Senate. The Senate is in recess until Oct. 18.
House. The House was not scheduled to be in session this week but reconvened this afternoon to approve an increase in the debt limit. The House will continue to conduct committee work this week and next.
Debt Limit. This evening the House approved a rule providing for consideration of several bills. More significantly, passage of the rule meant that the House approved the Senate-passed debt limit bill, sending it to the President for his signature.
Action last week in the Senate on the debt limit was basically a three-step process: 1. Majority Leader Chuck Schumer and Minority Leader Mitch McConnell agreed that the Senate would vote on a measure to raise the debt ceiling by $480 billion, an amount chosen so that further congressional action on the debt limit would be needed by approximately Dec. 3, when the continuing resolution expires. 2. McConnell rounded up 10 other Republicans to join him in voting with all Democrats, 61-38, to cut off debate on the motion to proceed to the debt limit measure. 3. The Senate then passed the $480-billion increase on a party-line vote of 50-48.
In a letter to President Biden, McConnell vowed that he will “not provide such assistance again if your all-Democrat government drifts into another avoidable crisis.” McConnell has made it clear that he wants Democrats to use the reconciliation process to increase the debt limit without any Republican votes and the $480-billion increase will give Democrats ample time to accomplish that. Schumer, in turn, remains adamant that Democrats will not use the reconciliation process.
While some Democrats support using the “nuclear option” to change the filibuster rules in order to suspend the debt limit, the votes aren’t there now for this approach. Changing the filibuster rules would require only a simple majority, but that means all 50 Democrats would have to be on board and Senator Joe Manchin (D-W.Va.) last week reiterated his opposition to changing the rules.
Reconciliation. Democratic leaders are discussing how to cut back their plans to pass a $3.5 trillion reconciliation bill, but there is still no agreed-upon topline number for the new measure. In an Oct. 11 letter to her House colleagues, Speaker Nancy Pelosi said, “it is essential that difficult decisions must be made very soon.” Addressing the question of whether Democrats should re-craft the bill by (a) including as many policy priorities as possible but limiting the number of years they would be available or (b) focusing on fewer priorities, Pelosi noted that “overwhelmingly, the guidance I am receiving from Members is to do fewer things well.”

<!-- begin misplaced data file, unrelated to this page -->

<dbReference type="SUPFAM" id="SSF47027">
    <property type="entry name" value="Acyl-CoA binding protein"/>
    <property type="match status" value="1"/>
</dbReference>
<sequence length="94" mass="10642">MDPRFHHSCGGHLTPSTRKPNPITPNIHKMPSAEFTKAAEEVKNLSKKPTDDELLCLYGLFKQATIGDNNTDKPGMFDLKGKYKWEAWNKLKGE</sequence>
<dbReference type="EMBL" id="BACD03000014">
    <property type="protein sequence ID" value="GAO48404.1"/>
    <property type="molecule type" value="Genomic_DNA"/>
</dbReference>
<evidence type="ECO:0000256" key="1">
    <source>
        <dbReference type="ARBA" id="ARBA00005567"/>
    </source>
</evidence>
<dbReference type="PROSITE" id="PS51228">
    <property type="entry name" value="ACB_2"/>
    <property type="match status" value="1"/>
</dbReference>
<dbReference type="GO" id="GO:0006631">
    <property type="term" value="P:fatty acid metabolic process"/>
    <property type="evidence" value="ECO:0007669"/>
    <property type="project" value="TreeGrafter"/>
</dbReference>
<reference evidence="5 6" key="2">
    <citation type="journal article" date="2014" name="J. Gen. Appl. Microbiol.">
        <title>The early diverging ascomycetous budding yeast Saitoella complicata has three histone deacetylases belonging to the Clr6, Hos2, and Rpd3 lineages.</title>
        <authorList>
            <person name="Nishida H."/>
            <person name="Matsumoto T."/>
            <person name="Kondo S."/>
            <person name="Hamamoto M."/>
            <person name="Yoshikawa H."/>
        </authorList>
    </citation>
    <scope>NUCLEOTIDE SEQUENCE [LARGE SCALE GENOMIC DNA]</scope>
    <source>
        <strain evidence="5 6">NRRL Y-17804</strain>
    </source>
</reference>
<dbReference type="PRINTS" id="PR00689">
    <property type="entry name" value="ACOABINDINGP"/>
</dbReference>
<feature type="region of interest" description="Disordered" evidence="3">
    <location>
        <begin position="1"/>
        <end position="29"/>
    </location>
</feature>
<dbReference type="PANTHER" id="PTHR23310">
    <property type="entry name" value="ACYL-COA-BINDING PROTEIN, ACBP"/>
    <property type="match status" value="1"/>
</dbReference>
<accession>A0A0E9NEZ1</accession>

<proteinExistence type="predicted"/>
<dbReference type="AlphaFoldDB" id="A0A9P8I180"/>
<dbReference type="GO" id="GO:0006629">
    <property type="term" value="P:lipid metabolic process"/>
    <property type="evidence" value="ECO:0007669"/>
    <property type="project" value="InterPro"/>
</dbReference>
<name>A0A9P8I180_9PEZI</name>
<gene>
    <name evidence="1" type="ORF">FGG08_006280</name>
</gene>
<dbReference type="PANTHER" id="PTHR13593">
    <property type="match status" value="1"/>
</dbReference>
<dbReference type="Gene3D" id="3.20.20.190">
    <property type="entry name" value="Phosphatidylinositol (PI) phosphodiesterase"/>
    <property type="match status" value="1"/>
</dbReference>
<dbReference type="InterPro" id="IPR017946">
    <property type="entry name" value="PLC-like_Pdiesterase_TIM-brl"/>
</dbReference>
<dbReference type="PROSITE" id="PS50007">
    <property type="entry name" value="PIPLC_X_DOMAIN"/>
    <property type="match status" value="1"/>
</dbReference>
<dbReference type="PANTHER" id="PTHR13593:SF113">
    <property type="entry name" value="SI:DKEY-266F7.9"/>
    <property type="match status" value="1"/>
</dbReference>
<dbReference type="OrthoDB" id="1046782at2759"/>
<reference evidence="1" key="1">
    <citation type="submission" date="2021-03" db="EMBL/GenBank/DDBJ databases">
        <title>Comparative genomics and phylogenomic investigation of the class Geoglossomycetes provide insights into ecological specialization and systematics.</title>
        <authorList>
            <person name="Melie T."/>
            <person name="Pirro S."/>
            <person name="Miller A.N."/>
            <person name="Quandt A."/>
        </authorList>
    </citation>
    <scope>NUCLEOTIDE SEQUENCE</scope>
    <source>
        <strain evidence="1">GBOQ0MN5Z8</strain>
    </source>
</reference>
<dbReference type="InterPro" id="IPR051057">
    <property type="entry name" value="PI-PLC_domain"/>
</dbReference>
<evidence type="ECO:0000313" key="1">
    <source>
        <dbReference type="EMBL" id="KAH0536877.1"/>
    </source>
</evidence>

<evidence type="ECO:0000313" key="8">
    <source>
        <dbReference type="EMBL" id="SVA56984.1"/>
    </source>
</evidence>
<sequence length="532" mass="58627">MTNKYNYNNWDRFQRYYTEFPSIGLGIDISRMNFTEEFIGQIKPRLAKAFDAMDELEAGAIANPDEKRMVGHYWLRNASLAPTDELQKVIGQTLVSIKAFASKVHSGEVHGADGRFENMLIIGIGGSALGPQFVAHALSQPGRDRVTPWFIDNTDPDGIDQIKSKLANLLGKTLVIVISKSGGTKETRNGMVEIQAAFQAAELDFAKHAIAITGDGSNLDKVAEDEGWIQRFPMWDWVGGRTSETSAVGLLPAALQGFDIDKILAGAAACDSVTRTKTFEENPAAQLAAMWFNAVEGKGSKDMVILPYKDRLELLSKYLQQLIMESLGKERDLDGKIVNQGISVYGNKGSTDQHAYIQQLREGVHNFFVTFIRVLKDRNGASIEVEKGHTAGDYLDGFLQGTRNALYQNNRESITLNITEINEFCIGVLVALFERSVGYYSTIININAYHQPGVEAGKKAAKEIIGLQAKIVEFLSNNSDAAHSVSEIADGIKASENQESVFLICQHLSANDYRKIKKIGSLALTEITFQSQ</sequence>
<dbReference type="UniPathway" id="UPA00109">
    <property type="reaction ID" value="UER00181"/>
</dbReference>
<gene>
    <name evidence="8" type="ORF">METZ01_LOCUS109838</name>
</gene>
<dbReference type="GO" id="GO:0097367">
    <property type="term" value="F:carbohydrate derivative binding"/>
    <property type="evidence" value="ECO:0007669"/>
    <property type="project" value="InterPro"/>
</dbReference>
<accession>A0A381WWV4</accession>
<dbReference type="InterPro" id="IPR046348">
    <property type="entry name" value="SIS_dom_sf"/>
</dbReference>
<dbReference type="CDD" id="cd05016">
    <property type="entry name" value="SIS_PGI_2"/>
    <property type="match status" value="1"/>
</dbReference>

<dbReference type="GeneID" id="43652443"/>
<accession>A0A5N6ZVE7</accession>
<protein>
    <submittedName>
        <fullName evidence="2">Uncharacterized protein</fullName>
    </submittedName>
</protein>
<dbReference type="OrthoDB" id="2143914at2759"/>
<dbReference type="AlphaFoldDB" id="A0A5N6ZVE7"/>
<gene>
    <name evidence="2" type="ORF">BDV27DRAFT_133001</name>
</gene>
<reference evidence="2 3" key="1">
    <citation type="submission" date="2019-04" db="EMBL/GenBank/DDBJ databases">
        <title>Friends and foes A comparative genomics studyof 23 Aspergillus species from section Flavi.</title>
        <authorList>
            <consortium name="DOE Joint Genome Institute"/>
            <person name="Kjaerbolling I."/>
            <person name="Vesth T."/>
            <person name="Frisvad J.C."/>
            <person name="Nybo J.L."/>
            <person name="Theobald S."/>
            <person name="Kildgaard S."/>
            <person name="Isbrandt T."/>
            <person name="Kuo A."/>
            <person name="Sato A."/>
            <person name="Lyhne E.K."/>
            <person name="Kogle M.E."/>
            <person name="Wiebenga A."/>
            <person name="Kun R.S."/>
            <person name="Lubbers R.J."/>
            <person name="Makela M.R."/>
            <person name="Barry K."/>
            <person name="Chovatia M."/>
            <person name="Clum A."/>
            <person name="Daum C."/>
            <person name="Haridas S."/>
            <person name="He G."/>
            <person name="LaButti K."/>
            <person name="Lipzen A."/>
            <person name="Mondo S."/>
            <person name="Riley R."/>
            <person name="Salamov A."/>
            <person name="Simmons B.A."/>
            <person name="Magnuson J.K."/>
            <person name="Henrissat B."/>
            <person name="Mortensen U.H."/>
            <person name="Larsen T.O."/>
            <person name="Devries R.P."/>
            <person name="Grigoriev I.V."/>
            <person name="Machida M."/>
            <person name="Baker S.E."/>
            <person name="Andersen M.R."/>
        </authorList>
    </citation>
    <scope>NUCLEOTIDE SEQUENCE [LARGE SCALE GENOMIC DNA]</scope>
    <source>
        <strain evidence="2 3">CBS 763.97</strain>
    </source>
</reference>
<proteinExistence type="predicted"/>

This approach suggests to some observers that Democrats could revisit House proposals that would, among other things, expand Medicare to provide vision, hearing, and dental benefits; institute two years of free community college; provide universal pre-K education; provide federal subsidies for child care; and expand affordable housing programs.
Pelosi has called for lawmakers to act on the scaled-back reconciliation bill as well as the Senate-passed bipartisan infrastructure package by Oct. 31. That deadline remains on the extremely optimistic side for the reconciliation bill, but there will once again be pressure on the House to pass the bipartisan infrastructure bill by the end of the month.
Two factors affect that decision: 1. A short-term re-authorization of highway programs expires Oct. 31, and a five-year extension of those programs is included in the infrastructure bill. 2. The Virginia gubernatorial election is Nov. 2, and Democrats want to show Virginia voters a legislative victory in Congress as Democrat Terry McAuliffe is locked in a close race with Republican Glen Youngkin. “If we don’t pass one of those before the gubernatorial election, it’s a huge, huge mistake,” said Senator Mark Warner (D-Va.), referring to the infrastructure bill and a separate measure to boost U.S. science and research, both of which have passed the Senate but not the House.
Committee Action of Note:
With negotiators working to hammer out a debt ceiling deal that addresses discretionary spending levels, the House Appropriations Committee is moving forward with action this week on four FY 2024 spending bills.Read More
Debt limit talks continue to be the priority for President Biden and Congressional leaders, but timing and the outcome itself remain murky.Read More
Enacting debt ceiling legislation this month will be hard to accomplish given the substantive differences between the two parties as well as the presidential and congressional schedules.Read More